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Forsyth County deputies comfort injured German Shepherd for hours
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Forsyth County Animal Services takes an injured German Shepherd found Monday, Feb. 3, 2020. - photo by Ben Hendren

It was just after 4 a.m. Monday, Feb. 3, when Josh Day, a deputy with the Forsyth County Sheriff’s Office, and his recruit, Deputy Jonathan Davis, responded to a call about a dog laying in Little Mill Road just off Keith Bridge Road.

When they arrived, the deputies found a young German Shepherd partially in the roadway. The dog had no collar, Day said, but it was bleeding, and its leg appeared injured.

When Day approached the dog, it growled and tried to run away.

“I’m sure she felt vulnerable not knowing what I was there to do,” Day said

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Forsyth County Sheriff's Office Deputy Josh Day approaches an injured German Shepherd found on Little Mill Road near Keith Bridge road on Monday, Feb. 3, 2020. - photo by Ben Hendren

But Day noticed something else: its tail was wagging.

“So I knew it was a friendly puppy,” he said.

Eventually, Day and Davis were able to safely move the German Shepherd off the roadway until Forsyth County Animal Services arrived.

For two hours, the deputies stayed with the dog and cared for it.

“I am compassionate for animals,” Day said. “Like children, they can’t speak for themselves, so we as humans must look after them.”

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Forsyth County Sheriff's Office deputies Josh Day and Jonathan Davis stayed with an injured German Shepherd for two hours Monday, Feb. 3, 2020, until Forsyth County Animal Services arrived. - photo by Ben Hendren

Day isn’t sure what led to the Shepherd’s injury, but he suspects it was struck by a vehicle. The driver probably thought the Shepherd was a coyote, Day says.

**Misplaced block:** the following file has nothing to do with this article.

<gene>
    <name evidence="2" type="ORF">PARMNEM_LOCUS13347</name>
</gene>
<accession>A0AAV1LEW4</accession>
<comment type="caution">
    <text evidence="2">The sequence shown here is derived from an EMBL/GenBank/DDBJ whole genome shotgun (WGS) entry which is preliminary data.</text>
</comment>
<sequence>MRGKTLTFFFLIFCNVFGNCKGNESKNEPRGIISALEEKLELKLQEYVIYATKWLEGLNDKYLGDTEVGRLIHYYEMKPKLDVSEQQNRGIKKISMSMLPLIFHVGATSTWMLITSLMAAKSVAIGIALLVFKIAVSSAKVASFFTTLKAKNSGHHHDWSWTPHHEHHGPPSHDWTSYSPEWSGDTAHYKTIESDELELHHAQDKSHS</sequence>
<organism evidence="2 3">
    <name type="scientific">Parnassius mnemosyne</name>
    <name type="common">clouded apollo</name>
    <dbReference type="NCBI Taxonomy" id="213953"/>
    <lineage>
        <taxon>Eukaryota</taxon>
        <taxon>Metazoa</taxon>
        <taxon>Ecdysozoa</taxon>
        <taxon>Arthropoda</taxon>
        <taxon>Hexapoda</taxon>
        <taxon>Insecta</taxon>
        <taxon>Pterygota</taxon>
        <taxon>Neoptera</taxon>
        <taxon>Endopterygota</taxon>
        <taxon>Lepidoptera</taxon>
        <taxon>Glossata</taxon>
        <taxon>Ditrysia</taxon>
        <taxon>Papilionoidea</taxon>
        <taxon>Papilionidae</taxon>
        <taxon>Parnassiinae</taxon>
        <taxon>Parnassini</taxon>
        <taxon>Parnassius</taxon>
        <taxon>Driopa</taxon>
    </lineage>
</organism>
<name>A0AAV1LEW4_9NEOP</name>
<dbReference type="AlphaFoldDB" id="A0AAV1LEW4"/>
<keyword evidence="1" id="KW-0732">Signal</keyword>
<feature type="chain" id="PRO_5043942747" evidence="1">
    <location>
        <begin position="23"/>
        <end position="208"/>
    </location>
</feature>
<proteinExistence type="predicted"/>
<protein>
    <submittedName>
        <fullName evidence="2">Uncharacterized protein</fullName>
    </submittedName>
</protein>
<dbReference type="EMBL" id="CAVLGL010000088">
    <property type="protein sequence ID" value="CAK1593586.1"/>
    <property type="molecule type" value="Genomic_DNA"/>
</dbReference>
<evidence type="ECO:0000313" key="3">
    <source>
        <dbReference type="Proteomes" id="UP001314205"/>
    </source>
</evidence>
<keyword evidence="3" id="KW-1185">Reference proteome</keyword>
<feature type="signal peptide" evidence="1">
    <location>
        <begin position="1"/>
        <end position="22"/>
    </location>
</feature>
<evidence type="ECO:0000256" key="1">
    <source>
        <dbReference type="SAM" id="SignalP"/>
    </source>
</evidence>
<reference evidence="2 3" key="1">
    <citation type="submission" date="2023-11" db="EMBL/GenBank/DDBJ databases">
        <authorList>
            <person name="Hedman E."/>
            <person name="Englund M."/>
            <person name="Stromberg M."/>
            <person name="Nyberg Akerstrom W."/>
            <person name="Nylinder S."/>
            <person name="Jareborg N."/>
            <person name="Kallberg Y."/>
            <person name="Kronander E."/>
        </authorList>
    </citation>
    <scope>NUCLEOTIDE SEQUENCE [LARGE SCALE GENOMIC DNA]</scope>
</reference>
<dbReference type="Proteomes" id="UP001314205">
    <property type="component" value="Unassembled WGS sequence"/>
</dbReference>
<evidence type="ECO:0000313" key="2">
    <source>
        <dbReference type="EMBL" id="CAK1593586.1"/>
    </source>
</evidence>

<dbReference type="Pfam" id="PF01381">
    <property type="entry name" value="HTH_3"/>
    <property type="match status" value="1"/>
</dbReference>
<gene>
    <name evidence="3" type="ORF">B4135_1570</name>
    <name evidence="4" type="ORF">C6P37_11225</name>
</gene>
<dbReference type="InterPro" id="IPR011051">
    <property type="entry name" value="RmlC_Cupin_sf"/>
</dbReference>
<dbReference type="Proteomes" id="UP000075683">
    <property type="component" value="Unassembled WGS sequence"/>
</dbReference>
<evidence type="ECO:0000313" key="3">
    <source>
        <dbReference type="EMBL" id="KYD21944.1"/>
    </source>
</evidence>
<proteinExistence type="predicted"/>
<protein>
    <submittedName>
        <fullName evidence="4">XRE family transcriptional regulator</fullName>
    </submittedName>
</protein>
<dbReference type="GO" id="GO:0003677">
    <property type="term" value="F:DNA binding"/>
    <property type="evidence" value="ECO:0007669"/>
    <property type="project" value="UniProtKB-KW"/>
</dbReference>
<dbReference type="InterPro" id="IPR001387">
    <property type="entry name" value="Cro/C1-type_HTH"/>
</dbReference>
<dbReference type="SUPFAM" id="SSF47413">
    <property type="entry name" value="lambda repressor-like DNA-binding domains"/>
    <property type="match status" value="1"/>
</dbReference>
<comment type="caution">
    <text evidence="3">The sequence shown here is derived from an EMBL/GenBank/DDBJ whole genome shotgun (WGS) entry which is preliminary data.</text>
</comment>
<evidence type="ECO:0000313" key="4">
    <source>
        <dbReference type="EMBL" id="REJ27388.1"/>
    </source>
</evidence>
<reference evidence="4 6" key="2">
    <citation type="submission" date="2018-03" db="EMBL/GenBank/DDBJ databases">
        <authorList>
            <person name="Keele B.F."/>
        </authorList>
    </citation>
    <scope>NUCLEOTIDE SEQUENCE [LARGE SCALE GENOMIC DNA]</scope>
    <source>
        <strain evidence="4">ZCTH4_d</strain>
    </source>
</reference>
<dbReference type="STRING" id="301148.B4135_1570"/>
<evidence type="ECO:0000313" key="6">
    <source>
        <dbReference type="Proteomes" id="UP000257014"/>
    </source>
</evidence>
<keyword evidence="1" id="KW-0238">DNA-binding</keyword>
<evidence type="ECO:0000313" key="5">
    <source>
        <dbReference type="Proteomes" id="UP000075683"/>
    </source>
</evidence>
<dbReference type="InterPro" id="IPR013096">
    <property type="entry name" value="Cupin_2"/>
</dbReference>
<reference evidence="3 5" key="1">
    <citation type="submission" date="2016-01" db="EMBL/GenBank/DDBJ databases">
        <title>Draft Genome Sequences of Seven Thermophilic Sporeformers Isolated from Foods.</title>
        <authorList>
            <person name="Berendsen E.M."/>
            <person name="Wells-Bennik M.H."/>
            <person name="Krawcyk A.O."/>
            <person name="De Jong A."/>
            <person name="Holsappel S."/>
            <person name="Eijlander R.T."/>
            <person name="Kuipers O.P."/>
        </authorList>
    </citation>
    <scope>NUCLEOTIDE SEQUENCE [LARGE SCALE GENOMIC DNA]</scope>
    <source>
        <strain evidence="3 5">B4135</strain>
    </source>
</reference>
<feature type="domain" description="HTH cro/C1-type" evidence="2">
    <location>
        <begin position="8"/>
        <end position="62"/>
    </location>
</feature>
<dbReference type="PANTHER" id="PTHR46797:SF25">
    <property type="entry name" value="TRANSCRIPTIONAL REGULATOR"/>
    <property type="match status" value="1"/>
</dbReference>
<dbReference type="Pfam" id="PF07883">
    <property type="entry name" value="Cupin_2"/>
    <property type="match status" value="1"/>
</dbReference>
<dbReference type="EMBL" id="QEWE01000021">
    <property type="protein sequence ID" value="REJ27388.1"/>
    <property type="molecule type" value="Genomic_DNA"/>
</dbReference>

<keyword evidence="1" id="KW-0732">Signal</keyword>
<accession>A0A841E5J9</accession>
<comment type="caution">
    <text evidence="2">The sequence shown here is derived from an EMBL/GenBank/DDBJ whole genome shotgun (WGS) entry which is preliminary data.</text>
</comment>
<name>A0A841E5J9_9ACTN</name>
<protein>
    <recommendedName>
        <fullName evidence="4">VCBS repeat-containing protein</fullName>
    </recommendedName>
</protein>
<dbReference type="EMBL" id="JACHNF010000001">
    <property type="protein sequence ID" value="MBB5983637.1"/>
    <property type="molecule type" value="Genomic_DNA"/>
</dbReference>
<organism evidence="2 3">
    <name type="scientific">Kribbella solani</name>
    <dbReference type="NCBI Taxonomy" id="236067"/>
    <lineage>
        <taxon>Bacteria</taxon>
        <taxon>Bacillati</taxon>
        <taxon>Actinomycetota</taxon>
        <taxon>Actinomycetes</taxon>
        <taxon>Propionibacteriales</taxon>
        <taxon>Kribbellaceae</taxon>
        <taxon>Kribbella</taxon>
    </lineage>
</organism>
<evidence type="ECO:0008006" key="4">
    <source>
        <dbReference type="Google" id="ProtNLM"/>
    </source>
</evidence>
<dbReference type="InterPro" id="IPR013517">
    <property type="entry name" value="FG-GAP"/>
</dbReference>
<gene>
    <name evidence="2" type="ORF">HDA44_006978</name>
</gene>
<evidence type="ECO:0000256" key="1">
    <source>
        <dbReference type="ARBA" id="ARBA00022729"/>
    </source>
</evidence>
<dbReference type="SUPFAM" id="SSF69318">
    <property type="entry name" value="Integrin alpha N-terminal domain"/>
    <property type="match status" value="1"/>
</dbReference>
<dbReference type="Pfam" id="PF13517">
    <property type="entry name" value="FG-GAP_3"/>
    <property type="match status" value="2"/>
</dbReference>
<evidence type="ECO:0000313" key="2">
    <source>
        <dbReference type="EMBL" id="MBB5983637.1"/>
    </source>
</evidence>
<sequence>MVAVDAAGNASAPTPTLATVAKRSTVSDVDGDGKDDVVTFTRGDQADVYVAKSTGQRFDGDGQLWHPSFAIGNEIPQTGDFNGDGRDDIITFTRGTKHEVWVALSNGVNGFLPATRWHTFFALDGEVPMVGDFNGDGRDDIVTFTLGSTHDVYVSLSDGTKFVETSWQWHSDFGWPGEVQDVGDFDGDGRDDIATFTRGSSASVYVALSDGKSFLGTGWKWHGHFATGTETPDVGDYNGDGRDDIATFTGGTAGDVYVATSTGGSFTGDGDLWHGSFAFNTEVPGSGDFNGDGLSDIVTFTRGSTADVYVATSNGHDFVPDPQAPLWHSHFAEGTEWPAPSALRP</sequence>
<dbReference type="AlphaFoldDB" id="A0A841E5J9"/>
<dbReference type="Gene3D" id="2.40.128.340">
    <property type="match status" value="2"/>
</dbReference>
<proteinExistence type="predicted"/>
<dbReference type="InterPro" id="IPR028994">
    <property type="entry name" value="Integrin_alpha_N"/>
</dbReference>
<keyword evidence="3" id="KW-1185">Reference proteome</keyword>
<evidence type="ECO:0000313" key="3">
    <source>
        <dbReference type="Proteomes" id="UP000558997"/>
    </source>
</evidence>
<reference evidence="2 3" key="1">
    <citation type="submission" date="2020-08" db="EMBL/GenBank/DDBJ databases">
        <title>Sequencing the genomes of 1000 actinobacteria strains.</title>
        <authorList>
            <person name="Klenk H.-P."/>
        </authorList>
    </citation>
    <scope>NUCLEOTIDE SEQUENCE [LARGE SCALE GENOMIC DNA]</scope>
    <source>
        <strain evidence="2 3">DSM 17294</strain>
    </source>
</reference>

“There are a lot of coyotes in and around that area,” he said.

Day tried to put the dog at ease “so that she understood we were there to help,” he said. One of his first instincts was to get the Shepherd some water. There was none left in his patrol vehicle, so he contacted another deputy who brought some in a QT cup. Davis knelt down and let the Shepherd drink from it.

“She drank the whole thing,” Day said.

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Forsyth County Sheriff's Office Deputy Jonathan Davis gives an injured German Shepherd water Monday, Feb. 3, 2020. - photo by Ben Hendren

When Animal Services arrived, Day and Davis helped put the Shepherd in a truck, then went back to the North Precinct.

Their shift was over, but Day and Davis kept thinking of the injured animal. They checked social media for any signs that someone was missing a German Shepherd. Day contacted some friends who work with the Southern Cross GSD Rescue, a small rescue that helps German Shepherds in northeast Georgia out of Clarkesville, to reach out to Animal Services.

In the days after, Day tried to keep tabs on the dog. He couldn’t help but be curious. Day owns a German Shepherd himself, named Rome, who he got through the Southern Cross GSD Rescue. Day says Rome gets along well with his pet rabbit, Mad Hatter, a Holland Lop.

On Tuesday, the German Shepherd was in stable condition and being treated for a fracture by the county’s emergency vet, according to Karen Shields, director of communications with Forsyth County.

Day and Davis played a role in that outcome, but they’re more concerned with the German Shepherd’s recovery than their own actions that early Monday morning.

“The service my recruit and I provided to the Shepherd would have been the same across the board with any one of my co-workers,” Day said. “I just hope the Shepherd can make a full recovery and is able to locate her family or a new forever.”